Three Things You Need To Know About Italians 


It is common knowledge that to learn a foreign language you must understand the grammar and interact with native speakers. However, not everybody knows that to properly learn a language, it is also important to learn about the culture. It helps you to better understand the language you are studying, that is, to disambiguate and to avoid misunderstandings during your conversations.


Let's now review three general characteristics you should know about Italians.


 1. How we greet


Conventionally, when we meet someone for the first time we either shake hands (ci diamo la mano) or give each other two kisses on the cheek (ci diamo due baci sulle guance). Women usually shake hands but sometimes they give each other two kisses on the cheeks. Men usually shake hands. What about kisses between men and women? Normally, we kiss each other on the cheek but sometimes we just shake hands.


Ordinarily, when we already know someone we kiss each other on the cheeks, regardless of gender but men occasionally shake hands. Sometimes we shake hands and kiss each other on the cheeks at the same time. It depends on the person and on the region we live in. Generally, the north prefers handshakes while the south prefers kisses.



Having said that, you should remember three things:


•       We give two kisses (neither one nor three).


•       We give the first kiss starting from the right cheek, not the left one (so be careful, or be clever).


•       Ciao means both hello and goodbye.



 ...and learn these expressions:



Presentare qualcuno a qualcuno


This expression means "to introduce someone to someone"




Ti ricordi la ragazza che ti ho presentato?

Do you remember the girl I introduced you to?


NB. Presentare and not introdurre




  • Ti voglio presentare un amico
  • I want to introduce you to a friend.



Tutto a posto?/Tutto a posto


This expression is a colloquial way to ask: "Is everything all right?"; "Are you okay?"; "How are you?"


It can be also used as an answer to say: "I'm good"; "I'm okay."




  • Ciao Luca, tutto a posto?
  • Hi Luca. Are you okay?; Hi Luca. How are you?



  • Ciao Carla, come va? Tutto a posto.
  • Hi Carla. How are you? I am good.



Togliere il saluto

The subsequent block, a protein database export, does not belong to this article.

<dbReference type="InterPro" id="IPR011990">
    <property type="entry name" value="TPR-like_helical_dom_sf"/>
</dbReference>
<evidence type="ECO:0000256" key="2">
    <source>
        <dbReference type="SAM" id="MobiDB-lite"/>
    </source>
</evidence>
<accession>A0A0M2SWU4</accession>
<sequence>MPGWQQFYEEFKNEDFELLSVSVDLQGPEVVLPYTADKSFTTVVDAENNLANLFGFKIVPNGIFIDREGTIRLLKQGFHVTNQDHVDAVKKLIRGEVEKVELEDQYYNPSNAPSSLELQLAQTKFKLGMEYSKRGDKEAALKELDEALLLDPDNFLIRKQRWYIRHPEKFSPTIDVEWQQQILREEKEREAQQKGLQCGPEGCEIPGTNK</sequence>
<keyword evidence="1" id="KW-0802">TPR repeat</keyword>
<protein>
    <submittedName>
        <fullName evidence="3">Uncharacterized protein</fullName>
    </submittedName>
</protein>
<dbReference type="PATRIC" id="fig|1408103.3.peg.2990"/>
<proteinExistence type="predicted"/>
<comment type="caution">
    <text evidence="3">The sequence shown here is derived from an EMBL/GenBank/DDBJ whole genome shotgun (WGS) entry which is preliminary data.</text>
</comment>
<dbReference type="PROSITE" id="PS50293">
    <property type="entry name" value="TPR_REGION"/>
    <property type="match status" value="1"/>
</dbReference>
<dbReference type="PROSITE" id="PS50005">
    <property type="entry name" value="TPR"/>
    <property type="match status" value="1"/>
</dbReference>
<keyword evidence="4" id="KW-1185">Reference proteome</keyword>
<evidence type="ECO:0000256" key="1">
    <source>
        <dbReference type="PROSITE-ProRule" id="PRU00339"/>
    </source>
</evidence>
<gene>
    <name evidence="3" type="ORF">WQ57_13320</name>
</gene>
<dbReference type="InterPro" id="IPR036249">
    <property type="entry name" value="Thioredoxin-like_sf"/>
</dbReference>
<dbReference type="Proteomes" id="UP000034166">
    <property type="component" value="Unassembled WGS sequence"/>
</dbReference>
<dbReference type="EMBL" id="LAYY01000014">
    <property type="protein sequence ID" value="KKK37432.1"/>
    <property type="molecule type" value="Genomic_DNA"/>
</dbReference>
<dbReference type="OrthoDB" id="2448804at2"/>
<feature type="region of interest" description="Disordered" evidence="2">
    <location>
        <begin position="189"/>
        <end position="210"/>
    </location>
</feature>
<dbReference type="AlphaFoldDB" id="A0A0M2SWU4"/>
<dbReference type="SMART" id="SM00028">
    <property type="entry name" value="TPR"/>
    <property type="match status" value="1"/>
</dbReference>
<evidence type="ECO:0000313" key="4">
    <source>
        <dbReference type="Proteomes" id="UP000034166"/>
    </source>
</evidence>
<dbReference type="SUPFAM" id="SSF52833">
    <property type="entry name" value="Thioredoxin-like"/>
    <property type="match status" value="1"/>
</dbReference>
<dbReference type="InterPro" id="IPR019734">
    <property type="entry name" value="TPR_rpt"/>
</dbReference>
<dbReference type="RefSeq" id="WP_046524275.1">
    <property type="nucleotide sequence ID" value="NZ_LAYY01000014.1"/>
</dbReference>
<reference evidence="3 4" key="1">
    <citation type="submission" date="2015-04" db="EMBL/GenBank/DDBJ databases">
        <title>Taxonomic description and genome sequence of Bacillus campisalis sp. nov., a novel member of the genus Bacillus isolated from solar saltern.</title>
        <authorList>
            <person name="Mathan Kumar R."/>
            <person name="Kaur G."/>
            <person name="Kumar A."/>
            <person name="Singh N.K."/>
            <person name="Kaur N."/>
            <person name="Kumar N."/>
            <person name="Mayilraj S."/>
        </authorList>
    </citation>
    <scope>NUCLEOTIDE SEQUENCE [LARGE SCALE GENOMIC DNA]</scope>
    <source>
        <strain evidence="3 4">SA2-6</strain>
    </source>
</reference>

It means "to stop speaking to someone"; "not to say hello to someone anymore."




  • Marco mi ha tolto il saluto.
  • Marco stopped speaking to me.





This expression means "hello" when you answer the phone. It also means "are you ready?"




  • Pronto, chi parla?
  • Hello. Who is this?


  • (Sei) pronto? Dai che è tardi!
  • Are you ready, come on, it's late!


2. How we eat


Generally, it is true that we eat a lot of pasta and pizza. As a matter of fact, we eat pasta almost every day. We eat it in different ways: with sauce (pasta al sugo), parmesan cheese, oil (pasta all'olio), butter (pasta al burro), eggs, meat, fish, vegetables and much more.


What about pizza? To be honest, we normally eat it on the weekends and not everyday like pasta. On the rare occasion that we don't eat pasta, we usually eat rice. Of course we also eat many other types of dishes, but this is not an article about Italian cuisine.


Similarly to many southern European countries, we eat late. We normally have breakfast (facciamo colazione) between 7.30 am and 8.30am; we have lunch (pranziamo) between 1pm and 2pm; we have dinner (ceniamo) between 8pm and 9pm.



 Having said that, you should remember three things:


•       For breakfast we usually like to eat and drink sweet foods and beverages such as milk, coffee, cappuccino, cookies, sweets, fruits, bread with jam/honey/nutella, and so on.


•       Italian coffee is strong and short (one small cup and not a full glass).


•       We drink coffee at all hours, but we normally drink cappuccino only in the morning (never after lunch).



 ...and learn these expressions:



Fare merenda/fare uno spuntino


This expression means to have a snack (between lunch and dinner).




  • Faccio merenda tutti giorni.
  • I have a snack every day.


Fare merenda can also mean to have a snack between breakfast and lunch, especially for children at school. Fare uno spuntino can also mean to have a light meal instead of lunch.


  • Fare l'aperitivo
  • To drink an aperitif. However, nowadays we use it with the meaning of drinking an aperitif and eating a small portion of food. We have it in the evening.




  • Ieri ho fatto l'aperitivo con Sara.
  • Yesterday I had an aperitif with Sara.



Dare un morso/assaggiare